Chandramouli S., Kazmi S.M.H., Graham A., Bayliss J., Babores M.; American Journal of Respiratory and Critical Care Medicine; May 2010

Identification of non compliant patients and their characteristics from home oxygen data
Citation: American Journal of Respiratory and Critical Care Medicine, May 2010, vol./is. 181/1 MeetingAbstracts, 1073-449X (01 May 2010)

Author(s):  Chandramouli S., Kazmi S.M.H., Graham A., Bayliss J., Babores M.

Abstract:   The Home Oxygen Service (HOS) caters to 90,000 people in England and Wales. Since 2008, Air Products plc, principal supplier of oxygen, has been providing information on concordance to Primary Care Trusts and Local Health Boards with a concordance report issued every quarter. This identifies patients whose actual oxygen usage differs significantly from their ordered usage and gives useful information on various aspects of their therapy. Aims: Identify oxygen prescribing patterns of patients non compliant with therapy Methods: We analyzed the quarterly report generated between November 2008 and February 2009 and focused on non compliant patients with a variance in oxygen usage of more than 30%. Patient demographics comprising age, sex and primary diagnoses were collected and prescribers identified. Patients were divided into over and under users and their oxygen usage data was studied in more detail to identify patterns. Results: A total of 240 patients were using oxygen of various modalities in our area. 60 (40%) non compliant patients were identified with a mean (SD) age of 75(12) years. Females=38 (63%) Nearly half had COPD (29/60) while in 19 (32%) a formal diagnosis was not documented. All of these prescriptions were from primary care. Respiratory nurse specialists (RNS) prescribed oxygen in 20(37%) patients and primary care in 30(50%) patients. Ten (16%) prescriptions were unknown. (Table presented) Conclusions: Amongst non compliant patients, a large proportion of oxygen prescriptions continue to emanate from primary care and a third of these patients do not have a formal diagnosis. Nearly all these patients are prescribed LTOT which is not only difficult to discontinue but also imposes considerable burden on healthcare resources. In our cohort, under-users were more likely to be female and SBOT users. SBOT is still being prescribed in both settings despite its lack of evidence although isolated SBOT prescriptions are almost completely confined to primary care. Comparison with patients who are compliant is needed to fully elucidate the difference between these groups. Finally, more attention to non compliant patients identified from this readily available data not only ensures cost savings but also appropriate oxygen therapy.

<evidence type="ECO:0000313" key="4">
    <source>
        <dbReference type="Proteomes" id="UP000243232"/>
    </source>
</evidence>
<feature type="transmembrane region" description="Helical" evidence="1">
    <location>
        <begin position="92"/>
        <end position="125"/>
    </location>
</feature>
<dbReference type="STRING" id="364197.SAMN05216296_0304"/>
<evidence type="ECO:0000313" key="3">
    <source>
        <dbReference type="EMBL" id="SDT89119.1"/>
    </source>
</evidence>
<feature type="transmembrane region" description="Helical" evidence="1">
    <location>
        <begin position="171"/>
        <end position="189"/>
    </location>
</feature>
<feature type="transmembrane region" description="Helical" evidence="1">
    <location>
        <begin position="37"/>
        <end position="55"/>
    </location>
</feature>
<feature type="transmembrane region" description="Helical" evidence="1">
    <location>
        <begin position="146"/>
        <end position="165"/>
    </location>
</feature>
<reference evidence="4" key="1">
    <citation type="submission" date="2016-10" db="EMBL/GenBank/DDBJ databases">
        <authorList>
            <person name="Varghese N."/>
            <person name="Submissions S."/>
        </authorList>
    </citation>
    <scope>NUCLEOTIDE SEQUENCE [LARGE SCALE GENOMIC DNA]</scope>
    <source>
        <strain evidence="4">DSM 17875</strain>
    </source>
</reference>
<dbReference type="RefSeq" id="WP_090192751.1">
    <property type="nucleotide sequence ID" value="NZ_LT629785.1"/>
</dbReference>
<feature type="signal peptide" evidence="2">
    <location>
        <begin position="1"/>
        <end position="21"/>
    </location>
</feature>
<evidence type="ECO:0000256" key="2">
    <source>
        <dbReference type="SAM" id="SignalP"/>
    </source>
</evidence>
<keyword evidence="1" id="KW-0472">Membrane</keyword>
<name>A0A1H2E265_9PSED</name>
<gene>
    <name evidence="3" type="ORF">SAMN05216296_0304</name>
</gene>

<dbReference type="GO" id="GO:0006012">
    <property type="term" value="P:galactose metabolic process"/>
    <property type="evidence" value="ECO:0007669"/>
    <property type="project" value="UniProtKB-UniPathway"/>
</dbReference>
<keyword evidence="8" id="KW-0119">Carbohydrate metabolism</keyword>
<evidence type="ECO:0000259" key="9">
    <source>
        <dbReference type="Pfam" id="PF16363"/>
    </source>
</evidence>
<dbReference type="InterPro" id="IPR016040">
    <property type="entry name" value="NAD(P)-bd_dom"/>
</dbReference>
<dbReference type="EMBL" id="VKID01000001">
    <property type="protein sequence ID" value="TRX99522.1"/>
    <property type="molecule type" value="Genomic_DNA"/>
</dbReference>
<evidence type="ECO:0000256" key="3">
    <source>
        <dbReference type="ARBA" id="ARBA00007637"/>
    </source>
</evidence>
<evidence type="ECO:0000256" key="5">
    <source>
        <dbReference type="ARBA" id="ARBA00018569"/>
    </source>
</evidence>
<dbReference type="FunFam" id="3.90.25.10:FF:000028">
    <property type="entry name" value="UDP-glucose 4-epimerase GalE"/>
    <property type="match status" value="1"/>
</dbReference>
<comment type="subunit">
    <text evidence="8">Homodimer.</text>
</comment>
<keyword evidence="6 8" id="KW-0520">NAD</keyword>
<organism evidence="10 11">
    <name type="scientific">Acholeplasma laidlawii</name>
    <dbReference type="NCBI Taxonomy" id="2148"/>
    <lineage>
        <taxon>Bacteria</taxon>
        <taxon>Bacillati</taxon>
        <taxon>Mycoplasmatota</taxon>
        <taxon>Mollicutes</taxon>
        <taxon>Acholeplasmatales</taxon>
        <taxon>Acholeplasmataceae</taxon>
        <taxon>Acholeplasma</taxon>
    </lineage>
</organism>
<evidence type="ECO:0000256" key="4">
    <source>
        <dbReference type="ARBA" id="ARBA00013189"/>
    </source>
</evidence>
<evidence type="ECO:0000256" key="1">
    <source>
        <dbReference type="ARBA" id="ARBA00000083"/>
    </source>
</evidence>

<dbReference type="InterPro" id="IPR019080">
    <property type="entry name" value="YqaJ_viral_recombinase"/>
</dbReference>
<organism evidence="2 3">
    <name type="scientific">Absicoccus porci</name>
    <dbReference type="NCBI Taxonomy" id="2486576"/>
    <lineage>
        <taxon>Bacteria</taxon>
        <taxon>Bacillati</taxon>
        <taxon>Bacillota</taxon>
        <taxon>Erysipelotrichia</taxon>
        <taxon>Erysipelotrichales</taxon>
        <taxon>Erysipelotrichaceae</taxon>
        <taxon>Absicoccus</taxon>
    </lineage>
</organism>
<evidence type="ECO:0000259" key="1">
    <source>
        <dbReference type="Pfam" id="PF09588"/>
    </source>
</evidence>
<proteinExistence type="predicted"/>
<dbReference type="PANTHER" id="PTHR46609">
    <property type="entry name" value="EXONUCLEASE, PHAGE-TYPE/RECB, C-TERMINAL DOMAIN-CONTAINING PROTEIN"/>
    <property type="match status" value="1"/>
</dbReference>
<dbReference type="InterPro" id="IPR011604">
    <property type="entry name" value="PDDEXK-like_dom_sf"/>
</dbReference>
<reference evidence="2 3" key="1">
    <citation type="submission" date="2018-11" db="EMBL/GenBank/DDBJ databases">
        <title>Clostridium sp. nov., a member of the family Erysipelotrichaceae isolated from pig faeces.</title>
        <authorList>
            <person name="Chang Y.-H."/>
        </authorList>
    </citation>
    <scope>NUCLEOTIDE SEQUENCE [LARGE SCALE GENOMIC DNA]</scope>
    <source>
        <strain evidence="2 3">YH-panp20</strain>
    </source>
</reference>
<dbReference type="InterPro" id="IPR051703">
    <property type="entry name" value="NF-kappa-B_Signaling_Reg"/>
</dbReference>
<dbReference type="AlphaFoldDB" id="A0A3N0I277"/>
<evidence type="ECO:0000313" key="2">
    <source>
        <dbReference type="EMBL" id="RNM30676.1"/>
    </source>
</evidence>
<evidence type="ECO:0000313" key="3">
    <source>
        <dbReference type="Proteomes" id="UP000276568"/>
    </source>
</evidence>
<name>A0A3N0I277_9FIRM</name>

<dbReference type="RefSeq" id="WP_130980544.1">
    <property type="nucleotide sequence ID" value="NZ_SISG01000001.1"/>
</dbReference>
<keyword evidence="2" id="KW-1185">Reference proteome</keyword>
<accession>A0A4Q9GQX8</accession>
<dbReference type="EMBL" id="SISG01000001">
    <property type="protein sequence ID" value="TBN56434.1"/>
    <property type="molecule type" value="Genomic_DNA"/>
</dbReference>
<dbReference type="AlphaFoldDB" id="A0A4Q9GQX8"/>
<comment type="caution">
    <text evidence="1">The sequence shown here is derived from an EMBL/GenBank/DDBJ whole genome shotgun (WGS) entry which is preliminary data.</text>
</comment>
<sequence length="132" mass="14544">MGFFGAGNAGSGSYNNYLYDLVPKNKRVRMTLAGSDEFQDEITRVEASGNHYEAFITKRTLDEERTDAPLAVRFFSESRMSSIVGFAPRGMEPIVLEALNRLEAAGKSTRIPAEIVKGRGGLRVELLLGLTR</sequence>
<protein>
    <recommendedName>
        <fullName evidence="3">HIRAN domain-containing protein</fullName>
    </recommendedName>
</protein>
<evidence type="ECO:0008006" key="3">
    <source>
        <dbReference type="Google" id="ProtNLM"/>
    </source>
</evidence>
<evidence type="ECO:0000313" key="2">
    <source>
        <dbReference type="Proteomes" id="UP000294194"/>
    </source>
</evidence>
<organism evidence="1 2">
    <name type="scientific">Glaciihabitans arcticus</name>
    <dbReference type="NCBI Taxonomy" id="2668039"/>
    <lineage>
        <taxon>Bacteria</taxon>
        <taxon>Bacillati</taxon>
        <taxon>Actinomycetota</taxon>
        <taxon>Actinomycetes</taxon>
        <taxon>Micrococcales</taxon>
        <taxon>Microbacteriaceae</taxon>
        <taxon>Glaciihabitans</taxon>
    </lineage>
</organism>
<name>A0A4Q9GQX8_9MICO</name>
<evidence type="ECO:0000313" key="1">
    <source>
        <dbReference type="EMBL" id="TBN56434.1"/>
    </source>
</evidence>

Publication type:   Journal: Conference Abstract